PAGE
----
Migraines are nasty things. Migraines can be debilitating and can impact your activities and job. They are usually treated with non-prescription pain relievers or presciption medication. A new study shows that hatha-type yoga can be effectively incorporated as adjuvant therapty in migraine treatment.
Migraines are recognised as a major cause of disability. It is estimated that 14% of the world’s population have suffered from migraines at some point in their life. A global study ranked migraine as the eighth in the measure of burden of disease. The cost to individuals, their families and the community is high from a quality of life, absenteeism from school and work, lost productivity and medication expenses points of view.
Recently, Statistics Canada estimated that 8.3% (2.7 million) Canadians report being diagnosed with a migraine. The actual sufferers of migraines may be greater as this was only for reported cases. Many people don’t report a migraine in order to receive prescription medication. The silent sufferers may use non-prescription pain relievers to deal with the migraine. The number of migraine sufferers may be as high as 22%.
Statistics Canada did find that women are twice as likely as men to report a migraine. Migraines seem to occur most often in people aged 30 to 49. There is no cure for migraines. At best migraines are handled with medication.
The Mayo Clinic lists many triggers for migraines. Common migraine triggers include:
- Hormonal changes in women. Fluctuations in estrogen seem to trigger headaches in many women with known migraines. Women with a history of migraines often report headaches immediately before or during their periods, when they have a major drop in estrogen.
Others have an increased tendency to develop migraines during pregnancy or menopause.
Hormonal medications, such as oral contraceptives and hormone replacement therapy, also may worsen migraines. Some women, however, may find their migraines occur less often when taking these medications.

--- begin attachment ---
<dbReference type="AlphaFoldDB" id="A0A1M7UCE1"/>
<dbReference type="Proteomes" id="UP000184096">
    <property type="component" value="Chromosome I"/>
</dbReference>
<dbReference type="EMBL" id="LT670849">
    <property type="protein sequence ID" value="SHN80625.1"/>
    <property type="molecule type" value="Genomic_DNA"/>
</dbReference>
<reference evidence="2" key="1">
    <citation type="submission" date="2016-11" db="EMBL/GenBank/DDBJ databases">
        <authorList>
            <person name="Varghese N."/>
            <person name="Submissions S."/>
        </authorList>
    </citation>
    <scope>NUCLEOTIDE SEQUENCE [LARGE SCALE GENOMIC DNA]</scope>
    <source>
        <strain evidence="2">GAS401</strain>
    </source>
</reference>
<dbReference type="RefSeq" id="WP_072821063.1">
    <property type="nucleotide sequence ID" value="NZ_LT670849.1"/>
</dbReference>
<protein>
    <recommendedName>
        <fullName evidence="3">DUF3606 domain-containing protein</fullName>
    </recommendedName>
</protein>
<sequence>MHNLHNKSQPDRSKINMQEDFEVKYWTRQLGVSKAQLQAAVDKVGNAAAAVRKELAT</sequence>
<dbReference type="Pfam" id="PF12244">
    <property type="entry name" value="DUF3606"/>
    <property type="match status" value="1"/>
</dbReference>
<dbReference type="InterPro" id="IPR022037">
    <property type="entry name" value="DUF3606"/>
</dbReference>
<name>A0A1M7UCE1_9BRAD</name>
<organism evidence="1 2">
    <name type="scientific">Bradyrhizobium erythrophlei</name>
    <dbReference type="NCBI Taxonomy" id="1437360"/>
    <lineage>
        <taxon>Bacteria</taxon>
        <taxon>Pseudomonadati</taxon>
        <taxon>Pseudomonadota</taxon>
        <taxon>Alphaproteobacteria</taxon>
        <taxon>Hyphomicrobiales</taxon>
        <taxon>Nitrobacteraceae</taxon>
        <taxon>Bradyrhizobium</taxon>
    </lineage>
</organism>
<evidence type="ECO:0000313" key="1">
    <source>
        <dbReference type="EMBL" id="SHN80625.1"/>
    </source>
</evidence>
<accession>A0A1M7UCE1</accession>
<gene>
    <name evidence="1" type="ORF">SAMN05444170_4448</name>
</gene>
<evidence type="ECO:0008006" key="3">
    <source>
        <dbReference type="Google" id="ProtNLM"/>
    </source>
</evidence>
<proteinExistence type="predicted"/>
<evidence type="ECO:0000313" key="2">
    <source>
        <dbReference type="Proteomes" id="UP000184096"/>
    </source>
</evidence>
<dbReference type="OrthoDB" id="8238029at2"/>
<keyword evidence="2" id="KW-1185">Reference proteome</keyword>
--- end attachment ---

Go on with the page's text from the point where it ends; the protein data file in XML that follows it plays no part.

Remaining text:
- Foods. Aged cheeses, salty foods and processed foods may trigger migraines. Skipping meals or fasting also can trigger attacks.
- Food additives. The sweetener aspartame and the preservative monosodium glutamate, found in many foods, may trigger migraines.
- Drinks. Alcohol, especially wine, and highly caffeinated beverages may trigger migraines.
- Stress. Stress at work or home can cause migraines.
- Sensory stimuli. Bright lights and sun glare can induce migraines, as can loud sounds. Unusual smells — including perfume, paint thinner, secondhand smoke and others — can trigger migraines in some people.
- Changes in wake-sleep pattern. Missing sleep or getting too much sleep may trigger migraines in some people, as can jet lag.
- Physical factors. Intense physical exertion, including sexual activity, may provoke migraines.
- Changes in the environment. A change of weather or barometric pressure can prompt a migraine.
- Medications. Oral contraceptives and vasodilators, such as nitroglycerin, can aggravate migraines.
There may be some addition help that can reduce the incidence and severity of migraines.
A study was published in the International Journal of Yoga that shows promise. In this study, migraine patients were randomly given either conventional care alone, or conventional care plus five day a week one hour hatha-type yoga sessions. They were followed for six weeks.
The results were stunning. Each group had a frequency of about 11 mirgraines per month at the start of the study. With conventional care, the frequency decreased to 5 times per month. The group with added yoga decreased their incidence of migraines to less than 2 per month.
Equally striking was the intensity observations. At the start both groups reported migraines being about 9 of 10 on the level of pain. The conventional care groups saw a modest decrease to slightly less than 8. However, the yoga-added group reported their pain level to be at 2 of 10!
Taken together this may point to a significant benefit of practicing yoga as a safe additional supportive treatment to migraines.